Coaching Feedback, Part III
The phrase “Paralysis by Analysis” is a perfect description of the way Charles Barkley’s golf swing has evolved. According to Tiger Woods, Barkley had a “normal” golf swing until he took lessons and started thinking too much. As a result, the movement is plagued by his overthinking, and this is what he is left with today (this is his actual golf swing):
Now put yourself in the shoes of the Hank Haney, the former swing coach of Tiger Woods. Coach Haney took the challenge of working with Barkley a few years ago. In fact there was a TV crew documenting the entire process. If you were Coach Haney, where would you start?
OK, so chances are you won’t ever need to solve the Barkley golf swing conundrum. But as coaches, we see our fair share of rough technical models when it comes to complex movements. In fact, when an athlete is first learning a new exercise or movement skill, multiple faults are expected. Attempting to fix the athlete, young coaches are often tempted to give feedback and foci for most, if not all, of the faults. Unfortunately, this can lead to the CBE (commonly known as the Charles Barkley Effect). More experienced coaches will recognize the faults, identify the major causes of each, and prescribe one solution at a time to correct the faults. However, GREAT coaches will go one step further and deliver one solution at a time in PRIORITIZED order. Prioritized feedback not only prevents your athletes from being paralyzed by overthinking, but in many cases, fixing the most pressing issue will cascade down to the other faults and clean up multiple errors.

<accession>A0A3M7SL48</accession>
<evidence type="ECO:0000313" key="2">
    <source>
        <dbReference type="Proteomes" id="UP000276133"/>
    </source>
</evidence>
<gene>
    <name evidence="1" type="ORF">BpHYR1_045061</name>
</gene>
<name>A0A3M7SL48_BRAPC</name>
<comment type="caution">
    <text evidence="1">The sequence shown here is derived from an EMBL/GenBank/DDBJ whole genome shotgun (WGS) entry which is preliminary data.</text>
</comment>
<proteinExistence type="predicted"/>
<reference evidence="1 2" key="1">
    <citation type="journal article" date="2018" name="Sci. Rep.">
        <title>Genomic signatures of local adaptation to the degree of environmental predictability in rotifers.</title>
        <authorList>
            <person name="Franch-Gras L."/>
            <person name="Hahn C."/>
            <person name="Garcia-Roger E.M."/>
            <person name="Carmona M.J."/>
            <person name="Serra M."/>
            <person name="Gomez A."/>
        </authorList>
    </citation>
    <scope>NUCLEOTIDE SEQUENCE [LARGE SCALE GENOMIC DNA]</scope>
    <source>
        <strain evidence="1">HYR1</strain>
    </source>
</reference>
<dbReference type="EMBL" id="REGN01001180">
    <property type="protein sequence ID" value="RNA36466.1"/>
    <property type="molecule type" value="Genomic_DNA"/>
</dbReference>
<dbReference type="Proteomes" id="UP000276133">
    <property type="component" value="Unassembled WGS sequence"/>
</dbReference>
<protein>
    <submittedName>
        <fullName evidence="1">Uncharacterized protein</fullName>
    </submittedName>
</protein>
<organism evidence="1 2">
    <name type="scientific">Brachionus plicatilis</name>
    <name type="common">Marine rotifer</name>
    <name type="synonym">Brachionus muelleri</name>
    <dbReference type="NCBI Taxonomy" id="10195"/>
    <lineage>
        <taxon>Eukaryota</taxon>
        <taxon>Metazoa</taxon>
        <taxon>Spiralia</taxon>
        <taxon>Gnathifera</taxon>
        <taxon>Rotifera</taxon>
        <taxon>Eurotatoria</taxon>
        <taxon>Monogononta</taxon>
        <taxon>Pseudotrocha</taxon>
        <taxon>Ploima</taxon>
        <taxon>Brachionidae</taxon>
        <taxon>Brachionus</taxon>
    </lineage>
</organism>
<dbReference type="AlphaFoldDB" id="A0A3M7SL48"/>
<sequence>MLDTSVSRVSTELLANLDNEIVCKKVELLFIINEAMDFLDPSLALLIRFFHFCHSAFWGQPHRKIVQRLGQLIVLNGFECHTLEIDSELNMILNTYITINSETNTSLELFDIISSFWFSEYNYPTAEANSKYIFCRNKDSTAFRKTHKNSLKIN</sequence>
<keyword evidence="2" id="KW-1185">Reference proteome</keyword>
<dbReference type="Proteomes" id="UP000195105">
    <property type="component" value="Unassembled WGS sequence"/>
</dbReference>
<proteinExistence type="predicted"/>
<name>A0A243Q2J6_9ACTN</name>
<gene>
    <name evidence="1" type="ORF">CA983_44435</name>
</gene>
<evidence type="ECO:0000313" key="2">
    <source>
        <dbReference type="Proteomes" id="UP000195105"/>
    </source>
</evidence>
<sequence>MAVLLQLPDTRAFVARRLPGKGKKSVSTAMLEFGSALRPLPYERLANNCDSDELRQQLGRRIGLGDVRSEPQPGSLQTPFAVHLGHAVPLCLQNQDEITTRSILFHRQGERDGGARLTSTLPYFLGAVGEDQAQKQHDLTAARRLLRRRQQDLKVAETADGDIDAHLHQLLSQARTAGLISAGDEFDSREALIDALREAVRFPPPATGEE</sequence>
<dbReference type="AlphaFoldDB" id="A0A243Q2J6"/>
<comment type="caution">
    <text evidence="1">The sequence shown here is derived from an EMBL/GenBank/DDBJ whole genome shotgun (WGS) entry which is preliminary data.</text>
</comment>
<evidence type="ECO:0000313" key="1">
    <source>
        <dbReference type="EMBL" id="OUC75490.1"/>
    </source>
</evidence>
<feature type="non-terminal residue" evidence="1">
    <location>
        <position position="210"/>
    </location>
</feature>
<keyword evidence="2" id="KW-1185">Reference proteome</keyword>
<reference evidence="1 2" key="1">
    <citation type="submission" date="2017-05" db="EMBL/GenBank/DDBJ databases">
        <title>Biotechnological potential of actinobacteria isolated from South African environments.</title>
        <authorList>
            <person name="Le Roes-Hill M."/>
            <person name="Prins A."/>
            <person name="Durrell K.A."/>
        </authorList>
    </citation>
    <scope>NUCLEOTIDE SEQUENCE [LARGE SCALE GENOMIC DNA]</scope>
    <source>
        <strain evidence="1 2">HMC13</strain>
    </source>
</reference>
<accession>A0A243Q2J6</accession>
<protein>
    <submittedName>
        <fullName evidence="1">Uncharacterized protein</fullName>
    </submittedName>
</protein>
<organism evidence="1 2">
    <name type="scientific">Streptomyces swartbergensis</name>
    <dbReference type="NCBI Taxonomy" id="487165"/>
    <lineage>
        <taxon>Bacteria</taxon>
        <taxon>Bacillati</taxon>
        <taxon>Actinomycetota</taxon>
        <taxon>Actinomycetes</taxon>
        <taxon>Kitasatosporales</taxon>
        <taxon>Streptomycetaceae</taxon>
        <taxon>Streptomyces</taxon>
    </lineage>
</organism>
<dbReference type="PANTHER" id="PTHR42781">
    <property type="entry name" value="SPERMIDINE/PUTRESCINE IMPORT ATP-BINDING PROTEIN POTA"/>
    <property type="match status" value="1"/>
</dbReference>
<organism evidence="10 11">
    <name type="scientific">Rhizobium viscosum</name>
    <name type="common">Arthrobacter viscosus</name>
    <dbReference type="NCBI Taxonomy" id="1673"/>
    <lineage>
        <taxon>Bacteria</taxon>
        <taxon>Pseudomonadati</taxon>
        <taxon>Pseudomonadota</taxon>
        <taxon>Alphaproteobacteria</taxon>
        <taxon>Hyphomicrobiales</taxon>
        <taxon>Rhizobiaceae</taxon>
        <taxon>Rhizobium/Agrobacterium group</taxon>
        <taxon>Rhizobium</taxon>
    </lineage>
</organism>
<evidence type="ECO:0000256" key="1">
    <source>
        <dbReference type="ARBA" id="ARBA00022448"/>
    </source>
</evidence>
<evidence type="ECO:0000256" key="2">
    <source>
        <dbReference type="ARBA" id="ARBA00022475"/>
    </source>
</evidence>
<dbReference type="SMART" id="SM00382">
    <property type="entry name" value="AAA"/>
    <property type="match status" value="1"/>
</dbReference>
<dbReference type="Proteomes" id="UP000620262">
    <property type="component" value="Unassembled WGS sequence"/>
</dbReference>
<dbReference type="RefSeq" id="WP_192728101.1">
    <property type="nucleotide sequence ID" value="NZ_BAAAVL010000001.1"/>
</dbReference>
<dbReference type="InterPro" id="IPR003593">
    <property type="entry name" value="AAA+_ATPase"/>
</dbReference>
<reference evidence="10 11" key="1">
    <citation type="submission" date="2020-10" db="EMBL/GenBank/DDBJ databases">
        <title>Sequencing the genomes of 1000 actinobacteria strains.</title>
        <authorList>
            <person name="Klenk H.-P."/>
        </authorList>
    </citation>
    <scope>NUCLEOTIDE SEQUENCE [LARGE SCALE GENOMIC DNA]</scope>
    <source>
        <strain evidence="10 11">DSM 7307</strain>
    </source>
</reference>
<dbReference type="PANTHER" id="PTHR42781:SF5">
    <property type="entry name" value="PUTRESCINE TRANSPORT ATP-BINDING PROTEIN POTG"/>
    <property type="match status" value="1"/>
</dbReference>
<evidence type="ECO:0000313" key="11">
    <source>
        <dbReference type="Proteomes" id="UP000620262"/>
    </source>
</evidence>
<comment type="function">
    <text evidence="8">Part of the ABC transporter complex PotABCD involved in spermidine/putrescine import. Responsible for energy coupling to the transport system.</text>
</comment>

Take Pedro’s Power Clean for example:
I think we can agree that Pedro has more than one thing going on here. After observing his technique, if your only feedback was “Roll your knuckles”, then you would have missed the bigger picture. Even if his grip position at the start does actually need to be fixed, there are more critical issues to be addressed first (start position, early arm bend, finish position, catch position, bar path, joint angles, rhythm & timing…) That said, what would you address first? Then second? Then third, etc.?
So take some time and compartmentalize what areas are most critical to the learning and mastering of the skills you teach and train. From there you can create a more systematic method for the order in which you provide guidance to the movement problems faced by your athletes.
Lets’ recap the Coaching Feedback principles from the last few blog posts.
1. SPECIFIC. What exactly are your athletes doing well? Are you limiting feedback that communicates a general or negative action? Read more…
2. INDIVIDUAL. At multiple points throughout the training session, did you recognize or correct individual athletes by their first name? Read more…
3. PRIORITIZED. Are you attacking one issue at a time? Are you starting with the most critical fault, or the quickest fix?
– Coach Hall